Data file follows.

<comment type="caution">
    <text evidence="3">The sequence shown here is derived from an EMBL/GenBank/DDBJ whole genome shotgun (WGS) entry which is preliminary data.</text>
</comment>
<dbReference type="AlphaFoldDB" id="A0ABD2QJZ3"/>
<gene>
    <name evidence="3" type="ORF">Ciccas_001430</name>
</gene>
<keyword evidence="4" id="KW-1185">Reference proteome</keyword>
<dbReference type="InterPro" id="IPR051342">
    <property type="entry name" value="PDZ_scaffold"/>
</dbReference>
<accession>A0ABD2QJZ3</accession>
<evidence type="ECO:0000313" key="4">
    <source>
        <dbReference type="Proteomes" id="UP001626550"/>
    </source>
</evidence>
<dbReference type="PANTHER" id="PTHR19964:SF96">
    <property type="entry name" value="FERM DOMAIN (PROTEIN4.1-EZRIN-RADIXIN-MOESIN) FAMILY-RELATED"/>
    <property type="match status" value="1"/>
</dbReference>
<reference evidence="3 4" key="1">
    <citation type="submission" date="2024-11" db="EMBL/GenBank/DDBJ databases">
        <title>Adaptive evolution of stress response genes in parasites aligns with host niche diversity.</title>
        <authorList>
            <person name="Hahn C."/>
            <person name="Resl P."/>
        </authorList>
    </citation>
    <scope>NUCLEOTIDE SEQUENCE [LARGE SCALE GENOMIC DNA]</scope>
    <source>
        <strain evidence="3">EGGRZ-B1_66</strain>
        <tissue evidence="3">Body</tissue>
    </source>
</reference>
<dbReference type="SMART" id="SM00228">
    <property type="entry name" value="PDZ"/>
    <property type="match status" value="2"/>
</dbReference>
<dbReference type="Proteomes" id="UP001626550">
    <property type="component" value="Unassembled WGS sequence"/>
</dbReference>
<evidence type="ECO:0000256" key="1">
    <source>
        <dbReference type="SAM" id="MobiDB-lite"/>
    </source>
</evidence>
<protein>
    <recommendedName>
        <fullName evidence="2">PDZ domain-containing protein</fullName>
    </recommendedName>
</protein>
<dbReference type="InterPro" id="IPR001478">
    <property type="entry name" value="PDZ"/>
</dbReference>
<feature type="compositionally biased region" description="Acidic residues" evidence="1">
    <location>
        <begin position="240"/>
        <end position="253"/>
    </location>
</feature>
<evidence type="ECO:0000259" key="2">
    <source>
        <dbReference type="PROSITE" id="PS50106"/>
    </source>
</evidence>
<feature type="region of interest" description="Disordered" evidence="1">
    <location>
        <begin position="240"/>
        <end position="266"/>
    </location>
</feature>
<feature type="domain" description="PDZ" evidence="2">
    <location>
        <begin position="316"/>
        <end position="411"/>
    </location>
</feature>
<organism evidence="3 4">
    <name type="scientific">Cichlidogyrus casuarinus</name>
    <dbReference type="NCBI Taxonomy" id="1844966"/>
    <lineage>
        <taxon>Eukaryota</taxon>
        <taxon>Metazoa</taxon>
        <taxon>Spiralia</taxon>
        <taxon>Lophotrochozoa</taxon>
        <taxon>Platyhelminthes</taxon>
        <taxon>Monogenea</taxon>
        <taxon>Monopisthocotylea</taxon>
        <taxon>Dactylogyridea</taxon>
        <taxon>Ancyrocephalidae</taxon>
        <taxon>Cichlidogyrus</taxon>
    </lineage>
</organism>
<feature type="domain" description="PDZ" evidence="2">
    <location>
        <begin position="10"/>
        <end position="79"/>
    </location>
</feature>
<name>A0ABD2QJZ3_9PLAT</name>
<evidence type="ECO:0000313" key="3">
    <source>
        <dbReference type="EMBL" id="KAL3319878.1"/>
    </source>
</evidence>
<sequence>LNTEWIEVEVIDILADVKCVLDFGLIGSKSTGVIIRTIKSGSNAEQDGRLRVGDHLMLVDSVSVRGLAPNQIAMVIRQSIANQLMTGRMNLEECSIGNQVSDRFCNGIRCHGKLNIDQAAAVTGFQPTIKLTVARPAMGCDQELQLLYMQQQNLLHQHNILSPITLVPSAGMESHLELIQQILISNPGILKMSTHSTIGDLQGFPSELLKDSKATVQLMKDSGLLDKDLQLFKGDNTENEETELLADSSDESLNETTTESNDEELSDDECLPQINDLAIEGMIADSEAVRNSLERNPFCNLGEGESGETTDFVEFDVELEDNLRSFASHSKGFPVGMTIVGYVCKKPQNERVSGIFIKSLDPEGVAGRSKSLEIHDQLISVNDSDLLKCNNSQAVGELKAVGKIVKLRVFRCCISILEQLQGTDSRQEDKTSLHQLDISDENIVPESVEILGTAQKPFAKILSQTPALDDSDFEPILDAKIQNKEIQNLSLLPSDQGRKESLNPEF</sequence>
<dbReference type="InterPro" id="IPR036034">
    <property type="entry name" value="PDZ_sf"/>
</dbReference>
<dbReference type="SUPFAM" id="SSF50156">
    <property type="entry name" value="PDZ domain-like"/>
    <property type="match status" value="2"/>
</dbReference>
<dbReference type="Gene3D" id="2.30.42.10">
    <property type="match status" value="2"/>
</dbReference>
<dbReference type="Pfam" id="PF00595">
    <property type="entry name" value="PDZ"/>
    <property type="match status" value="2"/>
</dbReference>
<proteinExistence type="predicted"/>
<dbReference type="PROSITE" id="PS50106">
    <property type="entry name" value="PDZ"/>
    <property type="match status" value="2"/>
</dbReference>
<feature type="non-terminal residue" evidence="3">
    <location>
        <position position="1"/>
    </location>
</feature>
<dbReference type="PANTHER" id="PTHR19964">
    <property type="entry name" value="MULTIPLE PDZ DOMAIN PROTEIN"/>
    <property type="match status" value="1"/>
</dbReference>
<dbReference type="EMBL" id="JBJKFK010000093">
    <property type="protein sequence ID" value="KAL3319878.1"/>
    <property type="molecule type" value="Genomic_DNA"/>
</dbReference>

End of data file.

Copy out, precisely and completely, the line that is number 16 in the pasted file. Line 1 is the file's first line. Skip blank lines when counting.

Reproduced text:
    </source>